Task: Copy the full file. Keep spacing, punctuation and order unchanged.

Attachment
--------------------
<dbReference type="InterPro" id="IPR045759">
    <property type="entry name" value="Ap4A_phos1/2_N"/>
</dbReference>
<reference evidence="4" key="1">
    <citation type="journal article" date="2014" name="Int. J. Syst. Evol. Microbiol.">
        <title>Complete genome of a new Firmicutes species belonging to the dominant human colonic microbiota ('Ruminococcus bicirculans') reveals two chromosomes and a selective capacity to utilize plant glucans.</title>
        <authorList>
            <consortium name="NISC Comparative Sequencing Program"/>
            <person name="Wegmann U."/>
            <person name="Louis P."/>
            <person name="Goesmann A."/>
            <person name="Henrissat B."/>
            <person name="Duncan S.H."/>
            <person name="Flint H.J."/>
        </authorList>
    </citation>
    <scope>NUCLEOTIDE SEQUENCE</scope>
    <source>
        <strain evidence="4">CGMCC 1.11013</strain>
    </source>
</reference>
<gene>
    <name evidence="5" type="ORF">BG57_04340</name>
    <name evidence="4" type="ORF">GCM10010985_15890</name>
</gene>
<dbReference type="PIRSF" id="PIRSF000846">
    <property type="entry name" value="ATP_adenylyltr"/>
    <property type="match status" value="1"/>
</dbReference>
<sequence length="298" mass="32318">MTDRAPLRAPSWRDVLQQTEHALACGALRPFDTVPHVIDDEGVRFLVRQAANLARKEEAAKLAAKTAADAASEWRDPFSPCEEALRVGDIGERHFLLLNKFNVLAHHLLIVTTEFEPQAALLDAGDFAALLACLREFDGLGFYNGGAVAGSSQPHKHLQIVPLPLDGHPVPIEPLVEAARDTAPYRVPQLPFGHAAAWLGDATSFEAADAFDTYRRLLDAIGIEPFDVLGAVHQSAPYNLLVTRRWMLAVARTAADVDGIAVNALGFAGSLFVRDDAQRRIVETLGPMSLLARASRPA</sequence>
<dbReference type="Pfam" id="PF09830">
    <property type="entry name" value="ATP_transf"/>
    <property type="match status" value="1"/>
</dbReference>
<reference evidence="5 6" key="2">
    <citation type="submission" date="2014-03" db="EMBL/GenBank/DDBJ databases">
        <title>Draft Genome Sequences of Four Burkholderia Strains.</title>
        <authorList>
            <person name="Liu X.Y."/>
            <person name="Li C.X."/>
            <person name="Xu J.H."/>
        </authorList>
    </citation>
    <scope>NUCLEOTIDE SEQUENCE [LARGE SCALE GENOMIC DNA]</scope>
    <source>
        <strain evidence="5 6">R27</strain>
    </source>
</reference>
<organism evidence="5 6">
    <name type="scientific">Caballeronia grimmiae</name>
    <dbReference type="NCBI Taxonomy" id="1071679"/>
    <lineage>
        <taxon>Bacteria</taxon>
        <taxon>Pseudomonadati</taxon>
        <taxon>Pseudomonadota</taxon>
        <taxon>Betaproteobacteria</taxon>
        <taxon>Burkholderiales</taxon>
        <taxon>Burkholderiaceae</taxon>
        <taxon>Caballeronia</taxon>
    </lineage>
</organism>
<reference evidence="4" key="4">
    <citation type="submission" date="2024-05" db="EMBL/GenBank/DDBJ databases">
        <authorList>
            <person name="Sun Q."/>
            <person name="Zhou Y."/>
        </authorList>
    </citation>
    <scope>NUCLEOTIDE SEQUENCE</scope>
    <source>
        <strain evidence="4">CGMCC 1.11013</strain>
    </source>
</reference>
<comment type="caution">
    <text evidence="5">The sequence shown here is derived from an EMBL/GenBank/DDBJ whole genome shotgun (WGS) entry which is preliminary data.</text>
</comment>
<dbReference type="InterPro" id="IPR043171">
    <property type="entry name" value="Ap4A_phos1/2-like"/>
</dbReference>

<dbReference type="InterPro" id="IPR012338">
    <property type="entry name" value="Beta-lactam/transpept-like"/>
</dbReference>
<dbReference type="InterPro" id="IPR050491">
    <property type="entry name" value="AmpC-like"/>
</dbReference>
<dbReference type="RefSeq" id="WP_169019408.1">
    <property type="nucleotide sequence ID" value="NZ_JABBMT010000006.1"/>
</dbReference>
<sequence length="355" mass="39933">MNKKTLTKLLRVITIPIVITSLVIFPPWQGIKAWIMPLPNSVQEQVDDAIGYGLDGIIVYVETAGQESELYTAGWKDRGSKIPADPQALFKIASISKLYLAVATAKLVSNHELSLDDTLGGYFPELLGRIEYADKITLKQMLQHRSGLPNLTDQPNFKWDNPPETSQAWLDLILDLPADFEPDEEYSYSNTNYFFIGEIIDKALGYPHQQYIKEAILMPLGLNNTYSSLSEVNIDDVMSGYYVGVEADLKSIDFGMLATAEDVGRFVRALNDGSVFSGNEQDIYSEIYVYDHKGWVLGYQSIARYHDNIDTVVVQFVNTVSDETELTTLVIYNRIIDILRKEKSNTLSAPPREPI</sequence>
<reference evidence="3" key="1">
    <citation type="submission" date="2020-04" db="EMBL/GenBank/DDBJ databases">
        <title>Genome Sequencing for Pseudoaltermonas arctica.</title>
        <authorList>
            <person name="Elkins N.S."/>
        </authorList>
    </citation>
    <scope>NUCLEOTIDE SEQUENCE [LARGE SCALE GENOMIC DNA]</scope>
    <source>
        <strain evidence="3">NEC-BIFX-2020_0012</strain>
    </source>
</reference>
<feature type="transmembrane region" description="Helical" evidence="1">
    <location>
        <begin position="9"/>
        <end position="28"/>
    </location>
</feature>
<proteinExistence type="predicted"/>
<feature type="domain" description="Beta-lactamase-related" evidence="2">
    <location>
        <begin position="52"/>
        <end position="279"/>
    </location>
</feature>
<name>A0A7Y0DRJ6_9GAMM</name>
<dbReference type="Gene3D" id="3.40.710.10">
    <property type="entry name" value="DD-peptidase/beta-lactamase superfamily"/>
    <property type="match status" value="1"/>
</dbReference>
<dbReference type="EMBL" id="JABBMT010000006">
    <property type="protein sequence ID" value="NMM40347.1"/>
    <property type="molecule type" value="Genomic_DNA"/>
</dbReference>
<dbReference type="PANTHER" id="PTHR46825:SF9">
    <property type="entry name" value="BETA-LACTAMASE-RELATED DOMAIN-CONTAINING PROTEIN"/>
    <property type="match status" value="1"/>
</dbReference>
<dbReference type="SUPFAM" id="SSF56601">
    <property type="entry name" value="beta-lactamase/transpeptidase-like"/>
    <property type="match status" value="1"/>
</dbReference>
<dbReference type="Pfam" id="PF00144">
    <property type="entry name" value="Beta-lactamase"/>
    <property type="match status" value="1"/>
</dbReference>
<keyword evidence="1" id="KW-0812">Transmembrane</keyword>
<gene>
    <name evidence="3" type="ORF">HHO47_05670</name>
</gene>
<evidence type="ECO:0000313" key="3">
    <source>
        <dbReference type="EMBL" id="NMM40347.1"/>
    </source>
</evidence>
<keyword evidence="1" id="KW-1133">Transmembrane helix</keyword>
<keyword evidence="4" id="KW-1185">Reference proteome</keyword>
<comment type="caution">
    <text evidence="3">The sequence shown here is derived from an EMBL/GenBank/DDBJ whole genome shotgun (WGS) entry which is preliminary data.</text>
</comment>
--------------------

<dbReference type="InterPro" id="IPR045759">
    <property type="entry name" value="Ap4A_phos1/2_N"/>
</dbReference>
<reference evidence="4" key="1">
    <citation type="journal article" date="2014" name="Int. J. Syst. Evol. Microbiol.">
        <title>Complete genome of a new Firmicutes species belonging to the dominant human colonic microbiota ('Ruminococcus bicirculans') reveals two chromosomes and a selective capacity to utilize plant glucans.</title>
        <authorList>
            <consortium name="NISC Comparative Sequencing Program"/>
            <person name="Wegmann U."/>
            <person name="Louis P."/>
            <person name="Goesmann A."/>
            <person name="Henrissat B."/>
            <person name="Duncan S.H."/>
            <person name="Flint H.J."/>
        </authorList>
    </citation>
    <scope>NUCLEOTIDE SEQUENCE</scope>
    <source>
        <strain evidence="4">CGMCC 1.11013</strain>
    </source>
</reference>
<gene>
    <name evidence="5" type="ORF">BG57_04340</name>
    <name evidence="4" type="ORF">GCM10010985_15890</name>
</gene>
<dbReference type="PIRSF" id="PIRSF000846">
    <property type="entry name" value="ATP_adenylyltr"/>
    <property type="match status" value="1"/>
</dbReference>
<sequence length="298" mass="32318">MTDRAPLRAPSWRDVLQQTEHALACGALRPFDTVPHVIDDEGVRFLVRQAANLARKEEAAKLAAKTAADAASEWRDPFSPCEEALRVGDIGERHFLLLNKFNVLAHHLLIVTTEFEPQAALLDAGDFAALLACLREFDGLGFYNGGAVAGSSQPHKHLQIVPLPLDGHPVPIEPLVEAARDTAPYRVPQLPFGHAAAWLGDATSFEAADAFDTYRRLLDAIGIEPFDVLGAVHQSAPYNLLVTRRWMLAVARTAADVDGIAVNALGFAGSLFVRDDAQRRIVETLGPMSLLARASRPA</sequence>
<dbReference type="Pfam" id="PF09830">
    <property type="entry name" value="ATP_transf"/>
    <property type="match status" value="1"/>
</dbReference>
<reference evidence="5 6" key="2">
    <citation type="submission" date="2014-03" db="EMBL/GenBank/DDBJ databases">
        <title>Draft Genome Sequences of Four Burkholderia Strains.</title>
        <authorList>
            <person name="Liu X.Y."/>
            <person name="Li C.X."/>
            <person name="Xu J.H."/>
        </authorList>
    </citation>
    <scope>NUCLEOTIDE SEQUENCE [LARGE SCALE GENOMIC DNA]</scope>
    <source>
        <strain evidence="5 6">R27</strain>
    </source>
</reference>
<organism evidence="5 6">
    <name type="scientific">Caballeronia grimmiae</name>
    <dbReference type="NCBI Taxonomy" id="1071679"/>
    <lineage>
        <taxon>Bacteria</taxon>
        <taxon>Pseudomonadati</taxon>
        <taxon>Pseudomonadota</taxon>
        <taxon>Betaproteobacteria</taxon>
        <taxon>Burkholderiales</taxon>
        <taxon>Burkholderiaceae</taxon>
        <taxon>Caballeronia</taxon>
    </lineage>
</organism>
<reference evidence="4" key="4">
    <citation type="submission" date="2024-05" db="EMBL/GenBank/DDBJ databases">
        <authorList>
            <person name="Sun Q."/>
            <person name="Zhou Y."/>
        </authorList>
    </citation>
    <scope>NUCLEOTIDE SEQUENCE</scope>
    <source>
        <strain evidence="4">CGMCC 1.11013</strain>
    </source>
</reference>
<comment type="caution">
    <text evidence="5">The sequence shown here is derived from an EMBL/GenBank/DDBJ whole genome shotgun (WGS) entry which is preliminary data.</text>
</comment>
<dbReference type="InterPro" id="IPR043171">
    <property type="entry name" value="Ap4A_phos1/2-like"/>
</dbReference>

<dbReference type="InterPro" id="IPR012338">
    <property type="entry name" value="Beta-lactam/transpept-like"/>
</dbReference>
<dbReference type="InterPro" id="IPR050491">
    <property type="entry name" value="AmpC-like"/>
</dbReference>
<dbReference type="RefSeq" id="WP_169019408.1">
    <property type="nucleotide sequence ID" value="NZ_JABBMT010000006.1"/>
</dbReference>
<sequence length="355" mass="39933">MNKKTLTKLLRVITIPIVITSLVIFPPWQGIKAWIMPLPNSVQEQVDDAIGYGLDGIIVYVETAGQESELYTAGWKDRGSKIPADPQALFKIASISKLYLAVATAKLVSNHELSLDDTLGGYFPELLGRIEYADKITLKQMLQHRSGLPNLTDQPNFKWDNPPETSQAWLDLILDLPADFEPDEEYSYSNTNYFFIGEIIDKALGYPHQQYIKEAILMPLGLNNTYSSLSEVNIDDVMSGYYVGVEADLKSIDFGMLATAEDVGRFVRALNDGSVFSGNEQDIYSEIYVYDHKGWVLGYQSIARYHDNIDTVVVQFVNTVSDETELTTLVIYNRIIDILRKEKSNTLSAPPREPI</sequence>
<reference evidence="3" key="1">
    <citation type="submission" date="2020-04" db="EMBL/GenBank/DDBJ databases">
        <title>Genome Sequencing for Pseudoaltermonas arctica.</title>
        <authorList>
            <person name="Elkins N.S."/>
        </authorList>
    </citation>
    <scope>NUCLEOTIDE SEQUENCE [LARGE SCALE GENOMIC DNA]</scope>
    <source>
        <strain evidence="3">NEC-BIFX-2020_0012</strain>
    </source>
</reference>
<feature type="transmembrane region" description="Helical" evidence="1">
    <location>
        <begin position="9"/>
        <end position="28"/>
    </location>
</feature>
<proteinExistence type="predicted"/>
<feature type="domain" description="Beta-lactamase-related" evidence="2">
    <location>
        <begin position="52"/>
        <end position="279"/>
    </location>
</feature>
<name>A0A7Y0DRJ6_9GAMM</name>
<dbReference type="Gene3D" id="3.40.710.10">
    <property type="entry name" value="DD-peptidase/beta-lactamase superfamily"/>
    <property type="match status" value="1"/>
</dbReference>
<dbReference type="EMBL" id="JABBMT010000006">
    <property type="protein sequence ID" value="NMM40347.1"/>
    <property type="molecule type" value="Genomic_DNA"/>
</dbReference>
<dbReference type="PANTHER" id="PTHR46825:SF9">
    <property type="entry name" value="BETA-LACTAMASE-RELATED DOMAIN-CONTAINING PROTEIN"/>
    <property type="match status" value="1"/>
</dbReference>
<dbReference type="SUPFAM" id="SSF56601">
    <property type="entry name" value="beta-lactamase/transpeptidase-like"/>
    <property type="match status" value="1"/>
</dbReference>
<dbReference type="Pfam" id="PF00144">
    <property type="entry name" value="Beta-lactamase"/>
    <property type="match status" value="1"/>
</dbReference>
<keyword evidence="1" id="KW-0812">Transmembrane</keyword>
<gene>
    <name evidence="3" type="ORF">HHO47_05670</name>
</gene>
<evidence type="ECO:0000313" key="3">
    <source>
        <dbReference type="EMBL" id="NMM40347.1"/>
    </source>
</evidence>
<keyword evidence="1" id="KW-1133">Transmembrane helix</keyword>
<keyword evidence="4" id="KW-1185">Reference proteome</keyword>
<comment type="caution">
    <text evidence="3">The sequence shown here is derived from an EMBL/GenBank/DDBJ whole genome shotgun (WGS) entry which is preliminary data.</text>
</comment>